For journalist and writer Jon Swain, the wars of Southeast Asia made a dramatic backdrop for life and love. Globe reporter Alexi Demetriadi caught up with Swain to talk about his landmark memoir, River of Time, which recently gained approval to be made into a feature film.
Creative storytelling has long given popular voice to pressing social and political issues. This year’s upcoming Luang Prabang Film Festival in the Laotian capital took that to task, setting its participating film directors to examine the future of the mighty Mekong, which has suffered under the effects of environmental degradation.
Today, opium is widely banned around the world. That wasn’t always the case though and, in places like the small British colony of the Straits Settlements – an area encompassing Penang, Singapore, Malacca, and Dinding ruled by the British Empire between 1826 and 1946 – more than half of the territory’s revenue once came from the opium trade until residents decided they’d had enough of the production and its harmful effects on their society. As Globe reporter Wanpen Pajai writes here, their campaign against this colonial cash-crop would spark a global movement to end the trade for good.
Little-known outside Myanmar – or even within it – Saw Ba U Gyi lives on in the country’s Karen State as a leading figure in the ethnic minority group’s ongoing fight for recognition and sovereignty in the war-torn country. Contributor Oliver Slow examines the legacy of the man within the long-running conflict between the Karen people and the Bamar majority.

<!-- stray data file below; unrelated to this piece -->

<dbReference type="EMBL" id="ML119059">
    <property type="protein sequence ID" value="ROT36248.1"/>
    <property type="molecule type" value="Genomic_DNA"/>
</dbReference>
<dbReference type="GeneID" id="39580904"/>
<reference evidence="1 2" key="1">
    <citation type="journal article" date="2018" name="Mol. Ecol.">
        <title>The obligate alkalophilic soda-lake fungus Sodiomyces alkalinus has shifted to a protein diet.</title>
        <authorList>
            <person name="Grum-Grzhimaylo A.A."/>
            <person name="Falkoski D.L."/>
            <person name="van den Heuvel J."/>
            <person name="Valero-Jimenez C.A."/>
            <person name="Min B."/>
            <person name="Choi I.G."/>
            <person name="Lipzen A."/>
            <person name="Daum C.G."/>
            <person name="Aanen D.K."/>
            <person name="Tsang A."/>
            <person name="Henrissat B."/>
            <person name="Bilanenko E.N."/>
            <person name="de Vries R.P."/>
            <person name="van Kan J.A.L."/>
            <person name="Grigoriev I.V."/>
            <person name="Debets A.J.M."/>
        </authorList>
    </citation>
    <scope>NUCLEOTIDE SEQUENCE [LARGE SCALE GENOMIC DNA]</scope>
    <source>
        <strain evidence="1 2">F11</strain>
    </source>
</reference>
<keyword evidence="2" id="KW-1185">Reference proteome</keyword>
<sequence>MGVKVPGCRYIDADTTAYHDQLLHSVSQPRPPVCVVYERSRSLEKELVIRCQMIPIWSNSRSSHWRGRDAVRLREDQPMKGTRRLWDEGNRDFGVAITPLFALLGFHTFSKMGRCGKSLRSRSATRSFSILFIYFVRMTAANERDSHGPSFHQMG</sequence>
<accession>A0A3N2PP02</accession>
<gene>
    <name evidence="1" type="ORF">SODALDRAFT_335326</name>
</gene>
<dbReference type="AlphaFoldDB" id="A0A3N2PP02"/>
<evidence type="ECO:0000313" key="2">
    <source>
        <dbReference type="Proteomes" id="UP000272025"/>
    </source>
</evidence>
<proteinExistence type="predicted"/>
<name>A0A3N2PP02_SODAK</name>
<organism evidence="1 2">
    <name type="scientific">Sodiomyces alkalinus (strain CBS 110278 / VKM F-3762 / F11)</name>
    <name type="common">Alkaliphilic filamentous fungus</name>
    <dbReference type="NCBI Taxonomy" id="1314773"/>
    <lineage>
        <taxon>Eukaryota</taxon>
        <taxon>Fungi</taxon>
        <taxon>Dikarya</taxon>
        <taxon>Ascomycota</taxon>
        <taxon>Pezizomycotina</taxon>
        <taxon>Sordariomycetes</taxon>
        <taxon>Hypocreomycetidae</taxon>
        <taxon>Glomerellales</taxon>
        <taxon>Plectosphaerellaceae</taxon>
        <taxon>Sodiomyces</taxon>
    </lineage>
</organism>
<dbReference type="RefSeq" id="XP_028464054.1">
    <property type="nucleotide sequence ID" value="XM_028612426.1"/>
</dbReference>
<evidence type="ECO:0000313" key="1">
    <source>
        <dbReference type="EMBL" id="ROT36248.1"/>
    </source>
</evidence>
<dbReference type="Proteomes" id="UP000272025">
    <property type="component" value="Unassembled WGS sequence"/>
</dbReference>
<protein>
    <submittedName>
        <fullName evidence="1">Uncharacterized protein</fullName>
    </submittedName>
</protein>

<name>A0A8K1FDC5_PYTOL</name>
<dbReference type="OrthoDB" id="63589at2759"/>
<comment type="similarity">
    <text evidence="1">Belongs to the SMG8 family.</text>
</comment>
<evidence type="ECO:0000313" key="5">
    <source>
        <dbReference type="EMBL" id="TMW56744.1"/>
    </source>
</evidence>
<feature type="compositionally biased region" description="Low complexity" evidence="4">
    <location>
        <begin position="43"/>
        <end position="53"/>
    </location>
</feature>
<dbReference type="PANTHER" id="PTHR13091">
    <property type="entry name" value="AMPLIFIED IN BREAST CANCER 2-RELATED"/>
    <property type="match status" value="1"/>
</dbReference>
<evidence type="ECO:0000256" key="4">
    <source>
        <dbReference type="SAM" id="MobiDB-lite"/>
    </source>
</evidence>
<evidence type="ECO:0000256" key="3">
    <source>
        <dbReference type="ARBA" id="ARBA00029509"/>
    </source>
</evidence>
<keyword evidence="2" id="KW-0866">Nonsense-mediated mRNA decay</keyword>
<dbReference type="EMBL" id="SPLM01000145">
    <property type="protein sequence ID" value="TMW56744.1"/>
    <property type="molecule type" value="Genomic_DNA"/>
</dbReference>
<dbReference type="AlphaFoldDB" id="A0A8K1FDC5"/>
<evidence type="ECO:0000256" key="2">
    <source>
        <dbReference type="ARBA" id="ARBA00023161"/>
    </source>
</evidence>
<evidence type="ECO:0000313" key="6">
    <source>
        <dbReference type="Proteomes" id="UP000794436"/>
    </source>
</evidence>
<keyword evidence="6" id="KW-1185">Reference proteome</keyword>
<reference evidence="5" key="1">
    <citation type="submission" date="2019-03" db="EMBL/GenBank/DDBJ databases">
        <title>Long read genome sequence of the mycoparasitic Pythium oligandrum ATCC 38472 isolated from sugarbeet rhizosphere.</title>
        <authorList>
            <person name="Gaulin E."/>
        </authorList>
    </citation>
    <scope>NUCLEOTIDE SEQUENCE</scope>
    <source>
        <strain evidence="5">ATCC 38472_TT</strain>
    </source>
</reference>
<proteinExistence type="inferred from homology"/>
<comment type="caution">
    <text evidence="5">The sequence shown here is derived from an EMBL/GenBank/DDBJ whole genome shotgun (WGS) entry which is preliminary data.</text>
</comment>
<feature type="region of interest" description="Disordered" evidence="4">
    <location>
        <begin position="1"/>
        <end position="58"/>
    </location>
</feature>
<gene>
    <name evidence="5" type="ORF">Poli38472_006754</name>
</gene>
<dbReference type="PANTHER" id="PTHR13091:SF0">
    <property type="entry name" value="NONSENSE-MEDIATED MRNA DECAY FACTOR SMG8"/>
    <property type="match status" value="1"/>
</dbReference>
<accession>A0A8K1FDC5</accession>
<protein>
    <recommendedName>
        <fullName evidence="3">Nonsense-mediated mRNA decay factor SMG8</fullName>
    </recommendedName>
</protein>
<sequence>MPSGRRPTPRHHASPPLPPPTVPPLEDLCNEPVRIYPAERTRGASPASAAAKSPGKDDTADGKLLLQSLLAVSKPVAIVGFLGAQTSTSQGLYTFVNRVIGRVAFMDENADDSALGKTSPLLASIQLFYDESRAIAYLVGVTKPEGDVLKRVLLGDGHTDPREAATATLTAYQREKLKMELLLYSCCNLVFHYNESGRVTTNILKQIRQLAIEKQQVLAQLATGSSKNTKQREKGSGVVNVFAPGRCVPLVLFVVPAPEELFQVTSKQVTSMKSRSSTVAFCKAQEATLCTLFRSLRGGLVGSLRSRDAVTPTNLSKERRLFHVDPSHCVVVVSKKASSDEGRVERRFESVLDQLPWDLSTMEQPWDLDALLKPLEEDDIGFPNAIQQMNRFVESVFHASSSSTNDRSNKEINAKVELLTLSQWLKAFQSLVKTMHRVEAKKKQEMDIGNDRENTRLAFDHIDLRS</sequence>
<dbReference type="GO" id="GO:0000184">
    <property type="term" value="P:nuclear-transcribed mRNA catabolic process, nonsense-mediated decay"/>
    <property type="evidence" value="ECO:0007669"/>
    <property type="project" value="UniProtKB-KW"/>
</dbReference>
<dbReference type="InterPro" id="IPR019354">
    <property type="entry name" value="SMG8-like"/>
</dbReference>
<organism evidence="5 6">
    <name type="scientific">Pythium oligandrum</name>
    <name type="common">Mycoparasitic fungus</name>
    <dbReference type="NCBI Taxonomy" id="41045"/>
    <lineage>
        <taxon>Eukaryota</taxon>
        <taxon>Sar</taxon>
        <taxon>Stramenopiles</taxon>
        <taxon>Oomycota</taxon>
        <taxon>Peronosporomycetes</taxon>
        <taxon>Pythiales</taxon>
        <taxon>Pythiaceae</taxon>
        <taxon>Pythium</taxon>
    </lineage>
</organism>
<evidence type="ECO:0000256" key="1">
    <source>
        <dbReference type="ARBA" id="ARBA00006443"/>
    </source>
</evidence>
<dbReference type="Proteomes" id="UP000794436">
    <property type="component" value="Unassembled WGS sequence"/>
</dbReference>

In a society marked by high levels of wealth disparity, members of the Thai upper class don’t often mix with their countrymen of lesser means. A high-school-student-led media program is aiming to change that. Globe reporter Tara Abhasakun got the story here.
With 54 registered minority groups, Vietnam is a land of immense cultural diversity. Photographer Alden Anderson and his Vietnamese partner Trinh Nguyen have set out to capture this heterogeneity, traversing the country to capture portraits of each group.
Spurred on by rapid economic growth, Vietnam has been one of the fastest evolving nations on earth by virtually every metric for decades. This collection of photos from the 90s, showing a country markedly different from today’s Vietnam, lays testament to that.